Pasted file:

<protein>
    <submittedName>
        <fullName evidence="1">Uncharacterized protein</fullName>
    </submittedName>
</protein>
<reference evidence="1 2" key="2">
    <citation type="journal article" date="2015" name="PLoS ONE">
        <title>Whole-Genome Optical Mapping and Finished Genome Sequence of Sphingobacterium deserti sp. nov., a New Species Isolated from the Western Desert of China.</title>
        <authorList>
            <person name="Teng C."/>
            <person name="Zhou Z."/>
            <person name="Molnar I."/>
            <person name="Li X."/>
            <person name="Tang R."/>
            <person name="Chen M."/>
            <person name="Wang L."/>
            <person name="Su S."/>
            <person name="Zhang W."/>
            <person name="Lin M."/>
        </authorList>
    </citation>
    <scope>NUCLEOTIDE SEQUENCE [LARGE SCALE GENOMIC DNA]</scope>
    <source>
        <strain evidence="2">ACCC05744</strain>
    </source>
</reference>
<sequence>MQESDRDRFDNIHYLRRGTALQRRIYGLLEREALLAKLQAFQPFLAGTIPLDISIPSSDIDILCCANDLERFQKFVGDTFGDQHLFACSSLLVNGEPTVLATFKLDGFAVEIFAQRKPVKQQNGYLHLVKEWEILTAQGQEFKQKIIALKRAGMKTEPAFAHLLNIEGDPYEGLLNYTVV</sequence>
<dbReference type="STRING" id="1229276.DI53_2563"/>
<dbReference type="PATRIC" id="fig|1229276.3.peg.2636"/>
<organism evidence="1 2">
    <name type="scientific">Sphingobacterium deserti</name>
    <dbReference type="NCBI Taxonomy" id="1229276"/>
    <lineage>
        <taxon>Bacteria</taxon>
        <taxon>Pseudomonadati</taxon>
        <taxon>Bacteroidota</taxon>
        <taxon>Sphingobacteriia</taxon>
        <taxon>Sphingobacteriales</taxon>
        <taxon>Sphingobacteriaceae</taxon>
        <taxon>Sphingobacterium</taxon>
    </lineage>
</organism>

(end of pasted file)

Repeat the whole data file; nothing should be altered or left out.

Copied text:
<protein>
    <submittedName>
        <fullName evidence="1">Uncharacterized protein</fullName>
    </submittedName>
</protein>
<reference evidence="1 2" key="2">
    <citation type="journal article" date="2015" name="PLoS ONE">
        <title>Whole-Genome Optical Mapping and Finished Genome Sequence of Sphingobacterium deserti sp. nov., a New Species Isolated from the Western Desert of China.</title>
        <authorList>
            <person name="Teng C."/>
            <person name="Zhou Z."/>
            <person name="Molnar I."/>
            <person name="Li X."/>
            <person name="Tang R."/>
            <person name="Chen M."/>
            <person name="Wang L."/>
            <person name="Su S."/>
            <person name="Zhang W."/>
            <person name="Lin M."/>
        </authorList>
    </citation>
    <scope>NUCLEOTIDE SEQUENCE [LARGE SCALE GENOMIC DNA]</scope>
    <source>
        <strain evidence="2">ACCC05744</strain>
    </source>
</reference>
<sequence>MQESDRDRFDNIHYLRRGTALQRRIYGLLEREALLAKLQAFQPFLAGTIPLDISIPSSDIDILCCANDLERFQKFVGDTFGDQHLFACSSLLVNGEPTVLATFKLDGFAVEIFAQRKPVKQQNGYLHLVKEWEILTAQGQEFKQKIIALKRAGMKTEPAFAHLLNIEGDPYEGLLNYTVV</sequence>
<dbReference type="STRING" id="1229276.DI53_2563"/>
<dbReference type="PATRIC" id="fig|1229276.3.peg.2636"/>
<organism evidence="1 2">
    <name type="scientific">Sphingobacterium deserti</name>
    <dbReference type="NCBI Taxonomy" id="1229276"/>
    <lineage>
        <taxon>Bacteria</taxon>
        <taxon>Pseudomonadati</taxon>
        <taxon>Bacteroidota</taxon>
        <taxon>Sphingobacteriia</taxon>
        <taxon>Sphingobacteriales</taxon>
        <taxon>Sphingobacteriaceae</taxon>
        <taxon>Sphingobacterium</taxon>
    </lineage>
</organism>